My older son just started seventh grade, his second year in middle school. As always on school days, I prepared a quick breakfast and then went about assembling lunch. Though not particularly inspired, the lunches I provide are well-rounded and healthy and I take pride in creating them. When the neighbor kid arrived early to walk to school, my son grabbed his lunchbox and shoved it in his backpack.
"But it’s not ready," I protested.
"It’s okay, Mom," he answered, throwing the backpack over one shoulder.
"You don’t have dessert. And I forgot the napkin," I said.
"Mom. It’s okay," he said again, not unkindly but with a new firmness in his voice that I hadn’t heard.
I watched him walked down the driveway, laughing with his friend, and I felt my eyes fill with tears. This was unexpected. I sat down for a moment, wondering what was making me sad and I thought back over the nearly thirteen years since I had given birth to this child. When my son was born, he was low birth weight and after the ounces that babies lose in those first few days, we took him home from the hospital weighing less than some oven roasters I’ve seen in the grocery store.
"The baby’s head is quite small. Did you do cocaine while pregnant?" the doctor asked me on the first visit as he measured my baby.
"No!" I answered, appalled.
“Marijuana, heroin, cigarettes?”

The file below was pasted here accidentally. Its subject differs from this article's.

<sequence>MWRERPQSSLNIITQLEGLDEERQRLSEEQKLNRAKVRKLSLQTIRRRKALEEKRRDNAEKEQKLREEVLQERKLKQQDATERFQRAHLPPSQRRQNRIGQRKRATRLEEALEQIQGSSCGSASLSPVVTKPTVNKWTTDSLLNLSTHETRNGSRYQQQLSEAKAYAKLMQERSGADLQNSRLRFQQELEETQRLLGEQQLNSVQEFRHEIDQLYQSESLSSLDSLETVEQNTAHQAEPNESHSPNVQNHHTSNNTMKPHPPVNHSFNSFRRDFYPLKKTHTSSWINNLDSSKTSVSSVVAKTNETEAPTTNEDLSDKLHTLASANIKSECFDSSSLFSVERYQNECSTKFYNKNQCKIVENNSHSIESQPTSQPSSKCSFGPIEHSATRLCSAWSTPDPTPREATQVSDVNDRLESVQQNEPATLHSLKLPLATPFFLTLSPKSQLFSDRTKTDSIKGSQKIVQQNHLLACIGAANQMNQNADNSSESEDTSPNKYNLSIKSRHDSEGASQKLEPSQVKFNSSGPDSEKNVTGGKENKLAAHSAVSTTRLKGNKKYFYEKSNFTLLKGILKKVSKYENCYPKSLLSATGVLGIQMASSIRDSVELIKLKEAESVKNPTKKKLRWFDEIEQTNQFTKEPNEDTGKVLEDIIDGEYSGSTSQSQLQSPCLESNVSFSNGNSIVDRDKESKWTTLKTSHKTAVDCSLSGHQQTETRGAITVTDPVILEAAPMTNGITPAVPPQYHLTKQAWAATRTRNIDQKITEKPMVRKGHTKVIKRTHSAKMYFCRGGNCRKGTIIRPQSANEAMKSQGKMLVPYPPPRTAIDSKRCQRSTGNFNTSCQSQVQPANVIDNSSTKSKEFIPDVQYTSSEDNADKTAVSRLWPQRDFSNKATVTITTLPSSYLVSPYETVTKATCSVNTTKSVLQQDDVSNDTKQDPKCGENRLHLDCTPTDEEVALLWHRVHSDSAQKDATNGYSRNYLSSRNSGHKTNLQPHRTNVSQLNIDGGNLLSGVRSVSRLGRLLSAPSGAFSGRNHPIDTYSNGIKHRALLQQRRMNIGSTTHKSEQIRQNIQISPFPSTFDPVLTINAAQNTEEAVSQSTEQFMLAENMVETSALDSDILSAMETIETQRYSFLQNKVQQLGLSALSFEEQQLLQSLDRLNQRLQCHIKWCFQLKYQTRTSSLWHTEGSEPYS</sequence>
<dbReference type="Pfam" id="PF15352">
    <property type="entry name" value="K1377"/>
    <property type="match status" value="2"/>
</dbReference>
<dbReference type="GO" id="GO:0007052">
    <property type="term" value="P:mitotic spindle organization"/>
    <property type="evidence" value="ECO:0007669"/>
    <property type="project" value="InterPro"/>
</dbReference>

“No! No! No!”
"Well, don’t worry. Many people with microcephaly go on to have perfectly normal lives."
Naturally, I googled ‘microcephaly’. Don’t. There’s nothing there that breeds optimism. My husband and I went along, taking the small miracles of parenthood with the daily struggles. Our son didn’t gain weight, wouldn’t eat, cried a lot. But he giggled and smiled and was delighted with the world. True, he was late with milestones but always hit them. Except for talking. By the time he was two years old, it was apparent that we needed to call Early Intervention. When the specialists tested him and said that he didn’t qualify, we thought that meant that our son didn’t need services. The learning curve is steep when you pile a disability onto the experience of first-time parents and we’ve learned the hard way that what a child needs and what a county can provide are two very different things.
Fast-forward to the present: We have two healthy sons, the second born three years after the first. At 5’4", our older son is no longer tiny and my grocery bill reminds me that he has no trouble eating. We live in a wonderful school district and our sons want for nothing. My husband and I feel very fortunate. At the same time, ours is not a Hollywood story in which the main character learns through trial and tribulation that he is gifted beyond his dreams – but then again, whose life is like that? Our oldest son has exceeded everyone’s expectations. He is a great kid: a hard-working student, good friend and an enthusiastic athlete. But it’s hard to tell what the future holds for him, if he will go to college, be able to work and live on his own – or not.
The moment that he grabbed his lunchbox and walked out the door with confidence, I felt the separation that is supposed to grow during the adolescent years. I realized that my eyes welled with tears because I celebrated this normal developmental milestone while also mourning the further cleaving of my son away from me and toward his future.